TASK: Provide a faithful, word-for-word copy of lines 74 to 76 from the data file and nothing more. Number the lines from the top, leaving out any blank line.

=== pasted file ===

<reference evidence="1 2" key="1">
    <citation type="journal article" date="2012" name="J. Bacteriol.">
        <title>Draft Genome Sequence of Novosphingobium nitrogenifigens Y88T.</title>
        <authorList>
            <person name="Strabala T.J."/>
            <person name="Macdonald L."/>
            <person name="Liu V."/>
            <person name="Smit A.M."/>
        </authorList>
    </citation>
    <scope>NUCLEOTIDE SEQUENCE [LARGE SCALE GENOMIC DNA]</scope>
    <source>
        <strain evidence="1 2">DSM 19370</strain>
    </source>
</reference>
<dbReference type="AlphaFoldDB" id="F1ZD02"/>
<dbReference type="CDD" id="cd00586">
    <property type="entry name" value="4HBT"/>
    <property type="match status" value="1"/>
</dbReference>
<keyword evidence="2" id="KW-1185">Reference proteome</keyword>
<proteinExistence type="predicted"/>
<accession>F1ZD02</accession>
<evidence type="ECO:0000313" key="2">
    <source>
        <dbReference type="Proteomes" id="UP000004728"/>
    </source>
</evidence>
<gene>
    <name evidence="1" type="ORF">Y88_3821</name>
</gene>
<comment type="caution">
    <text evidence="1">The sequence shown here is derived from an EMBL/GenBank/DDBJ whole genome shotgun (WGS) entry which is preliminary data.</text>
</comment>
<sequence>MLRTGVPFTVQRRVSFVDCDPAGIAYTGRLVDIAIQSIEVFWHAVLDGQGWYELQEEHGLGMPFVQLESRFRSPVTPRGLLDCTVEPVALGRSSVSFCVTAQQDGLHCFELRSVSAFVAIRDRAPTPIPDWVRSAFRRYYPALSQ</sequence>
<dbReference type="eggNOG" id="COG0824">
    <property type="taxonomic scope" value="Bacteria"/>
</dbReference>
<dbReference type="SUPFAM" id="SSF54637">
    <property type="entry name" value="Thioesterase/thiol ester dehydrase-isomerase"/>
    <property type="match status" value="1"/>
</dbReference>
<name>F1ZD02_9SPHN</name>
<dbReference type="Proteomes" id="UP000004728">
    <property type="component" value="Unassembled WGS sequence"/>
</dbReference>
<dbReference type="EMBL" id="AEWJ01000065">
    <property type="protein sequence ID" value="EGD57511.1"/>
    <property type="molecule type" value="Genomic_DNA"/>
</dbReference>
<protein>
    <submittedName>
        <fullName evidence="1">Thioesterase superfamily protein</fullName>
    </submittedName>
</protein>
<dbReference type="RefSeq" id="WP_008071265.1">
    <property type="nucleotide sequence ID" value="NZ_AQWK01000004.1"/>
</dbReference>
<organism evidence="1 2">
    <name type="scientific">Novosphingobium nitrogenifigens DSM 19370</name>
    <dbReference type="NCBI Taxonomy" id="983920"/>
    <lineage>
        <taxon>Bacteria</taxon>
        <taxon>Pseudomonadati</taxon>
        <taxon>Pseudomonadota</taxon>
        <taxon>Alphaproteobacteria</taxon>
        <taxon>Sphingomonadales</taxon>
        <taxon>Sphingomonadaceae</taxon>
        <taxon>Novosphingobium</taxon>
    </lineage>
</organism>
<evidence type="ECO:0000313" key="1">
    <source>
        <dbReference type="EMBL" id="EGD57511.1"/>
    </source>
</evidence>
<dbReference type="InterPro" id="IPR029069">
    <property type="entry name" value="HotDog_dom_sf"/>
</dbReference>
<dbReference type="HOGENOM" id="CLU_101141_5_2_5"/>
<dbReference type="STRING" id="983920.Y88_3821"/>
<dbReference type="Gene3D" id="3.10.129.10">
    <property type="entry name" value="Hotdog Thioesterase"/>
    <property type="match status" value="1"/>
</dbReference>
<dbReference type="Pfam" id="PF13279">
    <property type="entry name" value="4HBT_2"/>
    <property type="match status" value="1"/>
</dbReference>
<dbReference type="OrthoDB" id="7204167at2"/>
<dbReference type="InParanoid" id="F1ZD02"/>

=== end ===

        <dbReference type="EMBL" id="EGD57511.1"/>
    </source>
</evidence>